How sustainable is journalism in its present form? Do we need a new code of ethics and new policies to make it viable not only in the short term but in 50 years’ time?
These are some things I have been pondering as I rewrite a policy document, including a code of ethics, that is only four years old. I had initially written this document for all journalists who work on the property, home, and green sections of our business.
In 2016, when native advertising (which had replaced the old advertorial) was beginning to thrive, it was necessary to add a few new things to our policies: Native advertising would always be marked as such (and we listed specific ways this would be done). And readers would always know exactly what they were reading and whether it was paid for or not, amongst other things.
But what happens now in the subtleties that exist in an ever-changing world and media landscape? And not only an ever-changing landscape, but one which is becoming more imperfect to its supporters — the consumers.
The recent tell-all of Harry and Meghan on Oprah Winfrey’s Show and how different media reacted to it — some slamming the Duke and Duchess — put a spotlight on the insidious use of access journalism.
According to an interpretation of it, access journalism refers to journalism that prioritises access (media time with important, rich, famous, powerful, or otherwise influential people in politics, culture, sports, and other areas) over journalistic objectivity and integrity.
Critics of access journalism point out that trying to be friends with important figures for access betrays the original and fundamental role of journalism. It is alleged that when one sees how some British media have reacted to the Meghan and Harry tell-all interview, it appears they are writing positive stories about the monarchy to keep their access to people within the royal circles. This sort of journalism happens, apparently. Many of us wish it did not.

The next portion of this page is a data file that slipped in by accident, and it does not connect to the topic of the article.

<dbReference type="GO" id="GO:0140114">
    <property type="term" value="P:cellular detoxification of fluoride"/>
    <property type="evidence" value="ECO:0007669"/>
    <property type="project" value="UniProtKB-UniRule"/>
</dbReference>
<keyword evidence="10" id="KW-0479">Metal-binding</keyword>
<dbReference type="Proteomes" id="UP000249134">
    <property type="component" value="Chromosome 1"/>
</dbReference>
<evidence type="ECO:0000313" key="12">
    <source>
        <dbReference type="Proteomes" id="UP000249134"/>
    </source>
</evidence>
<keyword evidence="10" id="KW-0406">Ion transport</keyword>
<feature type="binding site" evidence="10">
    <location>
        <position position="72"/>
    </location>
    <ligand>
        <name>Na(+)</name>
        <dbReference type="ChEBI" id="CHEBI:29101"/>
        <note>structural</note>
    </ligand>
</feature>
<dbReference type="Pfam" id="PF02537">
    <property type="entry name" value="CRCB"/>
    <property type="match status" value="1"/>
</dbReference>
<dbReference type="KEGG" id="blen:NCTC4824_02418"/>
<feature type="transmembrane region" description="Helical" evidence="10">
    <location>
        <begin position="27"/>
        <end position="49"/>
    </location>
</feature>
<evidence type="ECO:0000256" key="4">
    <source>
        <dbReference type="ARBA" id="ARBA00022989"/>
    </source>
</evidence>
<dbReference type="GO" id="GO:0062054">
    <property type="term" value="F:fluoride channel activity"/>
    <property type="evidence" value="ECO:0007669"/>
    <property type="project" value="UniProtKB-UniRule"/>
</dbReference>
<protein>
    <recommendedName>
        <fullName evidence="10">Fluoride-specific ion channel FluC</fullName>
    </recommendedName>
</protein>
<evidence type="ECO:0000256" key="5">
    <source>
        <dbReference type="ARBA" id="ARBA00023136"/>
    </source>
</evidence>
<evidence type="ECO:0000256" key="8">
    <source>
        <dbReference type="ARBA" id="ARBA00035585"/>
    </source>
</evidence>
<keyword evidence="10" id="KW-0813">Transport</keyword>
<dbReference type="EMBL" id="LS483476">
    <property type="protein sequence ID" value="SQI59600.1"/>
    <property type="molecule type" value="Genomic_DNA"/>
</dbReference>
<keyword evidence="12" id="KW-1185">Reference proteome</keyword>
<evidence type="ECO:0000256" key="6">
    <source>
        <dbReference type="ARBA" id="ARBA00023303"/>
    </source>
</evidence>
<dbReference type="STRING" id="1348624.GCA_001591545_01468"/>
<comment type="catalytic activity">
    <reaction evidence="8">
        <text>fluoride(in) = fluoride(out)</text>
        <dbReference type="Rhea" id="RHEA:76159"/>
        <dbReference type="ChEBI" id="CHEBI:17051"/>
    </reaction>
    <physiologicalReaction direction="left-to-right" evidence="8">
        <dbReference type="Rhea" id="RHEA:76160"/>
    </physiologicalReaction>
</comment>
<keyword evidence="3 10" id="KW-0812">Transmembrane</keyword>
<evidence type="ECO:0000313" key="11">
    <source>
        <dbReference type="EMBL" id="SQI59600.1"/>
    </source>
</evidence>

With access journalism — self-censorship, fake news, paid-for journalism, conspiracy theories, lapdog as opposed to watchdog journalism, and similar forms of reporting — it is clear those of us in journalism are in some sort of crisis. It is certainly hard to know any more as a consumer what is real and who to trust in the media landscape. This will only become worse as new ways of accessing media and news grows.
While we try to reinvent ourselves, pivot and stay above water in a pandemic, as an international news media association here at INMA, we are perfectly placed to bring together influential and diverse leaders to figure out how we can survive these challenges. Perhaps we could ask ourselves how relevant the old way of being in this new world of journalism is. And, whether the policies and ethics I am spending long nights fine-tuning still have a role to play, and, if yes, what is that role?
I can’t say for sure whether in this new world we can still live by old codes. Maybe this is the time to rethink things, perhaps make some changes, and then to also name things what they are — whether native advertising, lapdog journalism, access journalism, or just damn fine straight good journalism.
Whatever it is, let it matter enough for us to have the conversation.
(By the way, have you read the journalistic code of ethics lately? Take the time to read it and once again feel proud of our profession.)